¢ Political Voice:
Before the acquisition, Ben and Jerrys employees often fought for their opinions on social and political issues and participate in public demonstrations. However, this was not part of the code of conduct of Unilever. Customers often wrote to Ben and Jerrys asking them to demonstrate and protest on their behalf. Because the main goal of a company is to satisfy customers, Carlough could request permission from Unilever to develop a section or a forum on their website in which customers could write their opinions and discuss political and social issues that they found important.
Q.2: Given that Unilever was acquiring soft resources (Socially Responsible Organizational identity) by purchasing Ben and Jerrys could it have made more sense to forge an alliance with Ben and Jerrys instead of acquiring it?
It would not have made more sense to forge an alliance with Ben and Jerrys because both benefited more from the acquisition than they would have from an alliance.
Firstly, Ben and Jerrys was developing and becoming more and more popular every day, and they were unable to satisfy demand due to restricted production facilities. They needed larger facilities and more labor in order to increase production. Unilever were able to support Ben and Jerrys distribution network, and to give them the ability to enter new markets. Ben and Jerrys had reached their highest point, and so were unable to do this alone. An alliance would have been possible, but had an alliance been forged, it would not have been profitable enough for Unilever, because it would not have made sense for Unilever to forge an alliance with a company who had already reached their highest point. Therefore, in order to help Ben and Jerrys meet the demands of the market, and to restructure the manufacturing process, it made more sense for Unilever to acquire Ben and Jerrys than to form an alliance with them.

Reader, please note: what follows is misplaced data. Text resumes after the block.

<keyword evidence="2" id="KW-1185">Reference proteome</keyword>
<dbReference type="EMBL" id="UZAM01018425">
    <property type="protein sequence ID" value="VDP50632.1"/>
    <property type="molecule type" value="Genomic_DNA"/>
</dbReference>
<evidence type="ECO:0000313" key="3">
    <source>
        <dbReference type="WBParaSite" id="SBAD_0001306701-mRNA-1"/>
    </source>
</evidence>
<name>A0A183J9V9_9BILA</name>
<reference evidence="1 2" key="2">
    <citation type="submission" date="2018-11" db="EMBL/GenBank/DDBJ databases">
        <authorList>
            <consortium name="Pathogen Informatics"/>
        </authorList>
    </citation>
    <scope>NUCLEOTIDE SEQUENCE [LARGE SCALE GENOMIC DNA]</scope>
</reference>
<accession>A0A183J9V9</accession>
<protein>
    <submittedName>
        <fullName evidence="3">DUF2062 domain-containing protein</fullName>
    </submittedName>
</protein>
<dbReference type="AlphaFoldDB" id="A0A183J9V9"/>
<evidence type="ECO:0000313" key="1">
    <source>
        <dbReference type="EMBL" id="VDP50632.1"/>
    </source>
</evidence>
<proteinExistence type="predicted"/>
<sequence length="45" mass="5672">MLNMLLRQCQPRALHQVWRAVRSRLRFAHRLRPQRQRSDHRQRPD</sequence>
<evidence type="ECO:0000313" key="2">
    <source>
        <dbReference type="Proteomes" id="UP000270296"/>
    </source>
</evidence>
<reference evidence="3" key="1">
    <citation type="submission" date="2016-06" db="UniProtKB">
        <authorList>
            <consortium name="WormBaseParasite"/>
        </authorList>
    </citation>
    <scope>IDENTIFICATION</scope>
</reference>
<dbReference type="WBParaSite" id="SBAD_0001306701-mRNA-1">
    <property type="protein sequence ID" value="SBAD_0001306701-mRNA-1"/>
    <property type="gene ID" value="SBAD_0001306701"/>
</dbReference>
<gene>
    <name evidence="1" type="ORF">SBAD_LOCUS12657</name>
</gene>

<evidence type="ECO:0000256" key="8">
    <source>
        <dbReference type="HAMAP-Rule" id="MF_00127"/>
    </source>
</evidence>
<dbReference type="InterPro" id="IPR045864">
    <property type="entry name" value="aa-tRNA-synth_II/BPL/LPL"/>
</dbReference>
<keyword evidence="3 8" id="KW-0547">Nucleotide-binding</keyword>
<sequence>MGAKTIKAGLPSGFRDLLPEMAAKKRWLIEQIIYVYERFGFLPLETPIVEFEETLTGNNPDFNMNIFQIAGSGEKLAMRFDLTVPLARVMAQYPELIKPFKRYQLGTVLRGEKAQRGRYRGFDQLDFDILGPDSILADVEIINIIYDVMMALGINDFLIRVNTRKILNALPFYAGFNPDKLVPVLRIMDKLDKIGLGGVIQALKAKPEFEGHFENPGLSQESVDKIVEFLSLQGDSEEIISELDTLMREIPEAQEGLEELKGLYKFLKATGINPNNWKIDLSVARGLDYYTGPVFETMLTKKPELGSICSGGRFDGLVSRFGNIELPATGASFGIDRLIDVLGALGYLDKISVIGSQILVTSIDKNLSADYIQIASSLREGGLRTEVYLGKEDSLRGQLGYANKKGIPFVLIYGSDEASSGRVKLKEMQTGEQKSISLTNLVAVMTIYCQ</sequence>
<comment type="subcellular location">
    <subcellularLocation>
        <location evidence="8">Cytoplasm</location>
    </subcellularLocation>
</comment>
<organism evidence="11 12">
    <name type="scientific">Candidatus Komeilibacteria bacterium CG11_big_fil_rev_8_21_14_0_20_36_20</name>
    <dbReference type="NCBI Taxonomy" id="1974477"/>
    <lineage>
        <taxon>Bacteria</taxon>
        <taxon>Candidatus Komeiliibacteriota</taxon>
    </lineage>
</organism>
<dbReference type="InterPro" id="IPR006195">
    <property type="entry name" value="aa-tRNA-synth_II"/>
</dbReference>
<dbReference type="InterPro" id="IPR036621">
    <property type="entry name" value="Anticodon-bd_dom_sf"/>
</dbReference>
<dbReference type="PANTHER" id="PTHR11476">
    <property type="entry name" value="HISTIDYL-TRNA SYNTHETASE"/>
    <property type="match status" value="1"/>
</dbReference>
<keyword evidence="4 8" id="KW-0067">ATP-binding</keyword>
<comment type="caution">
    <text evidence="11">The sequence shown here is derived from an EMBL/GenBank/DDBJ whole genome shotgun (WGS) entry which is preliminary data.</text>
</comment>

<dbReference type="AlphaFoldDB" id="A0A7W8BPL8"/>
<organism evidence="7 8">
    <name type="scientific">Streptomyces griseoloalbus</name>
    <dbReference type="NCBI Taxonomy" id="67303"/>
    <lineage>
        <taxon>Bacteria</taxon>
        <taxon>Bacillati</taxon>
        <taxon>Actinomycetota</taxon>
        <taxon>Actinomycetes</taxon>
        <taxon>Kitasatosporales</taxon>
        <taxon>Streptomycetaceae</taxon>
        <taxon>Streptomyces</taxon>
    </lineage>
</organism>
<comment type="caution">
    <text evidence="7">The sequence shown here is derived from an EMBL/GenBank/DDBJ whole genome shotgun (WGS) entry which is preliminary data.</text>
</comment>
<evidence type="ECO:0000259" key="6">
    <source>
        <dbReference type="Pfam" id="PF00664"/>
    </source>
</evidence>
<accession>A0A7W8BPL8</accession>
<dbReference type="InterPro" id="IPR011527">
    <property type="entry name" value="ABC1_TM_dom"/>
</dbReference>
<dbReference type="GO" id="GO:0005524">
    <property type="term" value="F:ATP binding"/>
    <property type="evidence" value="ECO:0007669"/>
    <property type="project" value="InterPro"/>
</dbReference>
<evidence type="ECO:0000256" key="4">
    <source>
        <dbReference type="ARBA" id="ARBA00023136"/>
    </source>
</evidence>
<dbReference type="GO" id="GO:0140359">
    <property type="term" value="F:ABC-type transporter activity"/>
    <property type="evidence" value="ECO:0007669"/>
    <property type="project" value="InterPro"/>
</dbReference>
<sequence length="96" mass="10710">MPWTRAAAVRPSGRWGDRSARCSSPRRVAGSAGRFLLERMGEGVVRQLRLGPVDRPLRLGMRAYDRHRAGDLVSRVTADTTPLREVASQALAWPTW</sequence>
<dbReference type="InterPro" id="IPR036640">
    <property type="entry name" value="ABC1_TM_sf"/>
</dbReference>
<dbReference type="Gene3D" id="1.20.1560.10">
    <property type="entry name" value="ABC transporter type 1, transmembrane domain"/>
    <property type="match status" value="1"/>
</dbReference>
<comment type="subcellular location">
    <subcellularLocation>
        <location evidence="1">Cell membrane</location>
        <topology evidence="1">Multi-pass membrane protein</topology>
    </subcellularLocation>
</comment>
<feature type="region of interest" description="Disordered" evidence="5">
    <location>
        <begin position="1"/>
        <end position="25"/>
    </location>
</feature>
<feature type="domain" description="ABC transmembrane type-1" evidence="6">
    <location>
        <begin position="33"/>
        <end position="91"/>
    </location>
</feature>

Considering the sizes of the two companies, it would have been na¯ve and ignorant to forge an alliance. When forming alliances, it is important that the two companies be similar in some ways, and size is an extremely important factor to consider. Unilever was a large umbrella group, acquiring many other brands at the same time as Ben and Jerrys, for example Amora Maille and Dove. Ben and Jerrys was a small town unprofessional company formed by two friends.
Ben and Jerrys did not have the financial capacity to maintain the growth rate at which it was expanding, and the management did not have the expertise to reduce their cost structure. In order to achieve economies of scale, obtain finance and reduce costs, it was necessary for them to be acquired by Unilever. The merger gave Unilever the right to completely restructure the costs and finances of Ben and Jerrys, and therefore Unilever took this opportunity in order to increase the profitability